“This is one of the best books I have read in years. It has everything you want from a novel – incredible use of language, fascinating context (Trinidad’s emerging independence) and wonderful characters who stay with you long after the book is finished.” – Amazon Reviews.  Average of  four stars.

Cutting For Stone Cutting for Stone by Abraham Verghese – Mainly Ethiopia, but other countries along the way – £4.69
US link
The story of identical twins born to an Indian nun and a British doctor in the Ethiopian capital, Addis Ababa. The book spans spans decades and continents, but reviewers say it gives a very real portrayal of Ethiopia in the 60’s, 70’s and 80’s. Not for the squeamish as there are some very realistic descriptions of surgery!

“An intelligent and gripping story which will remain with you long after the final page has been turned.” – Amazon reviews.  Average of 4 and a half stars.

One Day by David Nicholls One Day by David Nicholls – England – £3.99
US link
This is the story of Dex and Emma who meet as students in 1988. For the next twenty odd years we get to see what they are up to on July 15th each year – discovering their love and hate for each other, their insecurities, and their inability to tell each other what they really think.

“Nicholls has created two characters that are truly archetypes for the modern generation: the aimless, boy-man who believes he can get by on charm alone, and the woman who refuses to settle for anything, be it jobs, men or ideals…An emotional journey, but not without its gorgeous descriptions of London and truly humorous moments.” – Amazon reviews. Average of 3.7 stars.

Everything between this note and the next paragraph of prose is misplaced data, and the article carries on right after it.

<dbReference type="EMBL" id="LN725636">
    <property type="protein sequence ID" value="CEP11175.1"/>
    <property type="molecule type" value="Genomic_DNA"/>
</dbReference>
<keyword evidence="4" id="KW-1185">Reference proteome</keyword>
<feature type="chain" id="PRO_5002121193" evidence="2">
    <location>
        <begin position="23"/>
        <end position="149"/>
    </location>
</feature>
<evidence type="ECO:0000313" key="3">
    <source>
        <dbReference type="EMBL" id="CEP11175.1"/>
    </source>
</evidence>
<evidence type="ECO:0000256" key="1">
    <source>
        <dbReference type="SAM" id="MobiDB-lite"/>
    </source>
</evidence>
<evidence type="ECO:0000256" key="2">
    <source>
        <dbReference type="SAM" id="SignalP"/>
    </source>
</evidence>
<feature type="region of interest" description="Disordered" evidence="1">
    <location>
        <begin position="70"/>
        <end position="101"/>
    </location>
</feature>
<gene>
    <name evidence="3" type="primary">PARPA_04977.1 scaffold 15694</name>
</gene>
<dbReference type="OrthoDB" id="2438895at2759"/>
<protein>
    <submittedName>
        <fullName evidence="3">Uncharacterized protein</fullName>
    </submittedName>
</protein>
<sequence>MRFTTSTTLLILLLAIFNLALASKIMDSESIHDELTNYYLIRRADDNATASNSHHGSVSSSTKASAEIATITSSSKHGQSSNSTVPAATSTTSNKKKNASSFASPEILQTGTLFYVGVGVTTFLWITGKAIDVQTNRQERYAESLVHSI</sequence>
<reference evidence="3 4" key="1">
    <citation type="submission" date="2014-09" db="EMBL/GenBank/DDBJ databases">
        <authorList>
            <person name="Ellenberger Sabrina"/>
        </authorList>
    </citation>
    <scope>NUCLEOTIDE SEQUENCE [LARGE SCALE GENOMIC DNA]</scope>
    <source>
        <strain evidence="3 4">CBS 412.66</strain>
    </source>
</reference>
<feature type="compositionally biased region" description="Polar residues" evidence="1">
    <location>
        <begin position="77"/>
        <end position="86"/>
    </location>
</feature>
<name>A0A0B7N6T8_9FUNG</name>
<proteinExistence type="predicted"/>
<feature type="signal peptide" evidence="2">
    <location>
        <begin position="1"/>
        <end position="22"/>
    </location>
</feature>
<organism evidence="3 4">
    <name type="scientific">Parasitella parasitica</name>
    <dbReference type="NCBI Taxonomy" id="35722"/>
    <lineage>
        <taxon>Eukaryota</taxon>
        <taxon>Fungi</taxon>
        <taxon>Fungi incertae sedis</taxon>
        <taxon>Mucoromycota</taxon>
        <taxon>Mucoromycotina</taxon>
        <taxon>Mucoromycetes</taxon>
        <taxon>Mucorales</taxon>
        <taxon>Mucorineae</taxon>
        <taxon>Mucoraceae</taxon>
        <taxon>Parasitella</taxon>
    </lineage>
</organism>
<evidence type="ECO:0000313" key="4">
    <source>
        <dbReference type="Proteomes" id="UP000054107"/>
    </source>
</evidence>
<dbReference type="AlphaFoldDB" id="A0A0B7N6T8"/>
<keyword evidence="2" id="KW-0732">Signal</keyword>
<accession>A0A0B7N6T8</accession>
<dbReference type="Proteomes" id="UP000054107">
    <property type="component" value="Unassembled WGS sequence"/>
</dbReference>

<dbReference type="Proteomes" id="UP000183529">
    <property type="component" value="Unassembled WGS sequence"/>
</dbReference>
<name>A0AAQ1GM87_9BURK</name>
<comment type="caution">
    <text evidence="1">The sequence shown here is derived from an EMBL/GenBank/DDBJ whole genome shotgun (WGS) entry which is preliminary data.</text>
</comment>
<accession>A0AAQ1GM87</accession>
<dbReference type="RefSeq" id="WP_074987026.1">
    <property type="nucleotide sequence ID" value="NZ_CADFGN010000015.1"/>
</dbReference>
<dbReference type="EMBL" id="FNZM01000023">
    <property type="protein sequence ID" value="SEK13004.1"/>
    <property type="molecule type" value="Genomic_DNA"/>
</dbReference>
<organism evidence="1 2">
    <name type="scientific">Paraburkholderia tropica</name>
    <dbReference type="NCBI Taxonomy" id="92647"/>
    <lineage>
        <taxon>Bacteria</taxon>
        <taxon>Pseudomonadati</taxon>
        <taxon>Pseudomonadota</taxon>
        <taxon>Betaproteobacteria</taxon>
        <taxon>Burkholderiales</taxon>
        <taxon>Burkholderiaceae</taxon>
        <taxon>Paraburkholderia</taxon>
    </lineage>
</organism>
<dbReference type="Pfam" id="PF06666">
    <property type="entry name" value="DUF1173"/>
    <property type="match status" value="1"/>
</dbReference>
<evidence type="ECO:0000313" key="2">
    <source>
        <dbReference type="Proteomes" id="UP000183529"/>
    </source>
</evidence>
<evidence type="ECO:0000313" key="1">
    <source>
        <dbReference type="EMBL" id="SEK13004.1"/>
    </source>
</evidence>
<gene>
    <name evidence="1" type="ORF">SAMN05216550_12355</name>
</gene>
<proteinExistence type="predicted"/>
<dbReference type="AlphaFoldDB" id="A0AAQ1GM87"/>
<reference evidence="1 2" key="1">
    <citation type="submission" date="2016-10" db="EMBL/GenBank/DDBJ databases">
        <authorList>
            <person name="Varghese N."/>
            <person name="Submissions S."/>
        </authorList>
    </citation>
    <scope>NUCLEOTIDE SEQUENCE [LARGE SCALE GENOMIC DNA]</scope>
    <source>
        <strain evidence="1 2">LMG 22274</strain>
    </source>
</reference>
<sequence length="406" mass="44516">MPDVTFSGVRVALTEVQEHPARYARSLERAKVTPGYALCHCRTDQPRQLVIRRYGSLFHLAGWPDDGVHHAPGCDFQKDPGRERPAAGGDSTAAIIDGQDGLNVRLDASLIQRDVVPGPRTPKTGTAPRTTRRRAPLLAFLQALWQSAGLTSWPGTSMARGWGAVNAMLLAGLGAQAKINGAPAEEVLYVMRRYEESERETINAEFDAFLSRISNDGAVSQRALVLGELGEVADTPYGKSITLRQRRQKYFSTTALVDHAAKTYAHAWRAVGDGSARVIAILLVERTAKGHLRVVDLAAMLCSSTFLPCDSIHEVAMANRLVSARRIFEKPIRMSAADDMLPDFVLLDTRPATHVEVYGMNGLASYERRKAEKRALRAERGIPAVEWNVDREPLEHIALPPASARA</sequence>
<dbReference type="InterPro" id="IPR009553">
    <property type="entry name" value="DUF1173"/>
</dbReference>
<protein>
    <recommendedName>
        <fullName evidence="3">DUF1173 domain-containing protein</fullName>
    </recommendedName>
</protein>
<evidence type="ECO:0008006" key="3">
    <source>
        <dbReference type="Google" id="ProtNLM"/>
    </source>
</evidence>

What would you choose?

So, if I have done my calculations correctly (and there is definitely no guarantee of that!) the grand total is £25.67 or A$41.52. And until May at least, there’s no cost for sending it to you. If you can wait a few weeks for your books, then this is a great deal.

Here’s all the details on how to get the free postage.

What about you? What would you put in your £25 basket? Or are you eschewing Amazon and sticking to supporting your local bookshop despite the cost? Let us know in the comments….

Suzi

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Disclosure Policy If you click on the links in the posts to buy books, then I will receive a tiny commission for referring you. This does not affect the price you pay for the books, and I am grateful for your support. Every little bit helps! Thank you. (Packabook is a participant in the Amazon Services LLC Associates Program, an affiliate advertising program designed to provide a means for sites to earn advertising fees by advertising and linking to amazon.com)


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Welcome new Packabookers!

There’s been quite a flurry of activity at Packabook lately with a number of new signups to our emails and blogposts, so I thought I would take a moment to welcome you all to the Packabook community.